Heritage order on council chambers

The former Byron Shire Council chambers at Byron Bay which has now had an interim heritage order slapped on it.
The former Byron Shire Council chambers at Byron Bay which has now had an interim heritage order slapped on it.

An application to demolish the old Byron Shire Council chambers at Byron Bay to make way for a $10 million redevelopment of the site has led to an interim heritage order being placed on the building.

The order was published in the NSW Government Gazette on Christmas Eve and it will allow the council time to assess whether the building should be given permanent protection.

However, the ultimate decision will rest with the State Government.

The development application seeks to demolish the building, now housing a backpackers' hostel, replacing it with apartments and shops.

Byron Mayor, Cr Jan Barham, said she would fight to save the building which served as a council chambers from 1929 to 1996 when it was sold to Agcorp Construction of Alstonville for $2.53 million.

Cr Barham said it would be "devastating" to see the building demolished.

"It has a huge significance for the town especially as we are losing so many of our buidings," she said.

Cr Barham said a council heritage committee was working on a list of Byron Bay heritage buildings.

A heritage order on the old council building didn't mean it could not be redeveloped, she said.

Redevelopment could occur, but the "substantial" building had to remain intact.

Steve Agnew from Agcorp Construction said he had "half-expected" an interim order to be placed on the building.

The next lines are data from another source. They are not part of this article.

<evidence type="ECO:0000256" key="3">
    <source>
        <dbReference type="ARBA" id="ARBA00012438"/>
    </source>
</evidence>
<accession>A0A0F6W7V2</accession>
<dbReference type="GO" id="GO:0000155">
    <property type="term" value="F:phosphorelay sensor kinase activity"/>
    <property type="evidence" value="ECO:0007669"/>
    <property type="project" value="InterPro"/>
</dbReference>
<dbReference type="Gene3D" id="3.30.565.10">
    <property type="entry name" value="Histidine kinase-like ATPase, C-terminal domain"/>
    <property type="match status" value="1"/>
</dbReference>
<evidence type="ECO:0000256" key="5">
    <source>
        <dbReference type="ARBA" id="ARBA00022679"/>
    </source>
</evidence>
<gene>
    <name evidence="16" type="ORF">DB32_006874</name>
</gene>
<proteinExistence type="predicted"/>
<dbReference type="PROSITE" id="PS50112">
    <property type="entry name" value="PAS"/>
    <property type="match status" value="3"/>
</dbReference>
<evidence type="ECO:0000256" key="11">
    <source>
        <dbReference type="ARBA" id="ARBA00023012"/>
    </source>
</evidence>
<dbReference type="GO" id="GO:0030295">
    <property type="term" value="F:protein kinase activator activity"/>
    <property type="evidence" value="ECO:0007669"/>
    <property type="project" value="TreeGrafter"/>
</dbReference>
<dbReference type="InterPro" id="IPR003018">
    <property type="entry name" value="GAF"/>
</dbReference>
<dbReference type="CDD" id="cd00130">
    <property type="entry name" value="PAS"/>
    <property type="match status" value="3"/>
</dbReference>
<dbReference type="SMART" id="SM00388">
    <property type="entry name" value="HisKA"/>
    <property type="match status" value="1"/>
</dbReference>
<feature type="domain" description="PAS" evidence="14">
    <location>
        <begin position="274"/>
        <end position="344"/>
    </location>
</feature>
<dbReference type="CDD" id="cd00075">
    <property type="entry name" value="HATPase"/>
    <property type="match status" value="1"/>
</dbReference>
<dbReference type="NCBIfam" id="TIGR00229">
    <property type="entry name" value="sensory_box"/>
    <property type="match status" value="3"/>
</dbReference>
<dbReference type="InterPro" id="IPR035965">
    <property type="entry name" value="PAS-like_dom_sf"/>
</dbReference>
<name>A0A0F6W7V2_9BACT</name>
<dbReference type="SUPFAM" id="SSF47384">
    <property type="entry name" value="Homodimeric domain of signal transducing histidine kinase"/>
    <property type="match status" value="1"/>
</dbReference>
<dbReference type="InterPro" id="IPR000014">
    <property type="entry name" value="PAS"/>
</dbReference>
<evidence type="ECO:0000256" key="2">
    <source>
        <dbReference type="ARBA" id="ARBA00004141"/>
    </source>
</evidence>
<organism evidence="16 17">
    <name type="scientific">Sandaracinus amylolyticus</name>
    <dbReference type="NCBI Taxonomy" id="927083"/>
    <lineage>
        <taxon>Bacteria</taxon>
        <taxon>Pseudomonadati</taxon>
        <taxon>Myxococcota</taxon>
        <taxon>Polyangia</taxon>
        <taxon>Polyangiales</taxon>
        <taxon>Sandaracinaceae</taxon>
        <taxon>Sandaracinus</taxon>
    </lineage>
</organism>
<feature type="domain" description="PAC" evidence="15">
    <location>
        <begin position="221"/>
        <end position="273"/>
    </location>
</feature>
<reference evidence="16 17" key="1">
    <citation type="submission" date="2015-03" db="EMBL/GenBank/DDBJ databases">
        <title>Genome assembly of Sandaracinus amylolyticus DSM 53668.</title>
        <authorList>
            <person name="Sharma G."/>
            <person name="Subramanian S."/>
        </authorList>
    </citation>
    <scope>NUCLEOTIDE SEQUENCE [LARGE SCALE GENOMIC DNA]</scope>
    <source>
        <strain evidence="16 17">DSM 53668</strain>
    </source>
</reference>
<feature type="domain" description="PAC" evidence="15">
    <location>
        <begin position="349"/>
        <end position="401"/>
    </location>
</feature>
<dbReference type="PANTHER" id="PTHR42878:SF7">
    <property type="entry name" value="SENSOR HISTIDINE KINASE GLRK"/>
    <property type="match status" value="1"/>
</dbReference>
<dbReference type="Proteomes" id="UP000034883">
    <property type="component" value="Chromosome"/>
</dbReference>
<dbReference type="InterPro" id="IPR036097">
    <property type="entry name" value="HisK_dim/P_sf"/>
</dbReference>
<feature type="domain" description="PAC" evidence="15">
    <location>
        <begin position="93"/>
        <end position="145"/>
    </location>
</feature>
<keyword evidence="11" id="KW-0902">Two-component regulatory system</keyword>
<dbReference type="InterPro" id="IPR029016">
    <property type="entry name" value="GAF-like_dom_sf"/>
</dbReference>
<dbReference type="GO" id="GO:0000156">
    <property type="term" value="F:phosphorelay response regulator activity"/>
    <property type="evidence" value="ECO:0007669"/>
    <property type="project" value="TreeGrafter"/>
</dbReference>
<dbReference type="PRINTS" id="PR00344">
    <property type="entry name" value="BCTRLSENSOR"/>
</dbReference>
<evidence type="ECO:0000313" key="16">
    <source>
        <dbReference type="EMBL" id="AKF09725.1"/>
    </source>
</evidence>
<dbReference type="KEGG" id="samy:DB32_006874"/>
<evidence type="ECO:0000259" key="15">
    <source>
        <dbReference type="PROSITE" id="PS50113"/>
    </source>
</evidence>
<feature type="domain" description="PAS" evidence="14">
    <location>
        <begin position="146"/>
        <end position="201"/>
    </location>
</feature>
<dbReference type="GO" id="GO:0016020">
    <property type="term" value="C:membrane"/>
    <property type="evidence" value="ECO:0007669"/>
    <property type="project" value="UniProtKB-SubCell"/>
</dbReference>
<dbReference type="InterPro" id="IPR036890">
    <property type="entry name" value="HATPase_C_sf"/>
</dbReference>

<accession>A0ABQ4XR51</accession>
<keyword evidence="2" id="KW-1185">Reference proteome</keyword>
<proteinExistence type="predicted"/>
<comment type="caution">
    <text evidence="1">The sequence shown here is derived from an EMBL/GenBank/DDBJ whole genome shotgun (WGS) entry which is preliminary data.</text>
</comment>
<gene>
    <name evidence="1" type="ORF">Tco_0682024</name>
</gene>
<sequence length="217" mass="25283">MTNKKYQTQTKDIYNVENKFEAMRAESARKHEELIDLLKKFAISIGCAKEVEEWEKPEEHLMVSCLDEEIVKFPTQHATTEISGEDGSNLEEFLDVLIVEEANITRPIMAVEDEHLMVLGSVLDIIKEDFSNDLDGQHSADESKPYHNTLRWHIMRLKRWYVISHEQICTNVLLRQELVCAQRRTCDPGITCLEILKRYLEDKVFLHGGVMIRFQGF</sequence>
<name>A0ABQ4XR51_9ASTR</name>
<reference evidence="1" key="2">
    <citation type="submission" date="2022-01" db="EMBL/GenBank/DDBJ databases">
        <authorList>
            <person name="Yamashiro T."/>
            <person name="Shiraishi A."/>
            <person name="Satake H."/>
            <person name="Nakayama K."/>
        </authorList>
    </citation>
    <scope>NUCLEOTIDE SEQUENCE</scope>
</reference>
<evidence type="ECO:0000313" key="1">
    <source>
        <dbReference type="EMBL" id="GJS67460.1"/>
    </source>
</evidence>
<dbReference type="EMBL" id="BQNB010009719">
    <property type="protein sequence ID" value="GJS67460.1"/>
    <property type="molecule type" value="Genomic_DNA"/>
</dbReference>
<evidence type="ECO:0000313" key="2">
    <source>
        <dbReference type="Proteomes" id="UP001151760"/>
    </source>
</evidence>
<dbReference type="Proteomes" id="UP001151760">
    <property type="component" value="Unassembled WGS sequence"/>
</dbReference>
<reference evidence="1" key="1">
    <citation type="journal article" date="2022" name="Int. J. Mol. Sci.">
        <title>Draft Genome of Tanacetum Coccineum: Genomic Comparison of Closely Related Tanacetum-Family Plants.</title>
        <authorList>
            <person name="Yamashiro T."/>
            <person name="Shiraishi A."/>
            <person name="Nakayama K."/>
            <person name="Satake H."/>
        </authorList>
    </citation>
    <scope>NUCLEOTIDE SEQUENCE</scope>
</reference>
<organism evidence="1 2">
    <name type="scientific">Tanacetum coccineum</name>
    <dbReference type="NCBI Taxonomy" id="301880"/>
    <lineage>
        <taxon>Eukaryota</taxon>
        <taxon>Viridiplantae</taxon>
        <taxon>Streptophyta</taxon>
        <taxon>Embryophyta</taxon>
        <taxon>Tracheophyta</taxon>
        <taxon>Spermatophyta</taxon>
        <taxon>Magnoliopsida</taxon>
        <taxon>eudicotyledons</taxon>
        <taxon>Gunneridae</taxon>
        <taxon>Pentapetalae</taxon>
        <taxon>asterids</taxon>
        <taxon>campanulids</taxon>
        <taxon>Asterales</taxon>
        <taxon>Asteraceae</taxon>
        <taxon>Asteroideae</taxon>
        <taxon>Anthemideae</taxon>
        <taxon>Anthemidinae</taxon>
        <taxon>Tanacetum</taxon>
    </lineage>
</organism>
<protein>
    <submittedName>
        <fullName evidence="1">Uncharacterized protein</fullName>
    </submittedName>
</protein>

Mr Agnew said the developers would just have to wait and see "what the council comes up with" after its assessment.

He said he had an open mind on the issue and if there was some way the facade of the building could be kept, it would be considered.

There was no hurry to get the redevelopment started and it probably wouldn't be viable for "another couple of years" anyway.

Mr Agnew said the council had been "spruiking" that there were too many backpacker hostels at Byron Bay and the planned redevelopment would have done something about that.

He said the council had occupied the building for many years "and they didn't think it was worthwhile listing" in that time.

"That speaks volumes," he said.

The council's decision to sell the Byron Bay building caused a storm in the town with many accusing it off selling of its assets too cheaply.

At the time of the sale to Agcorp, Mr Agnew said the building's original facade would be retained in the redevelopment as a backpackers' hostel.

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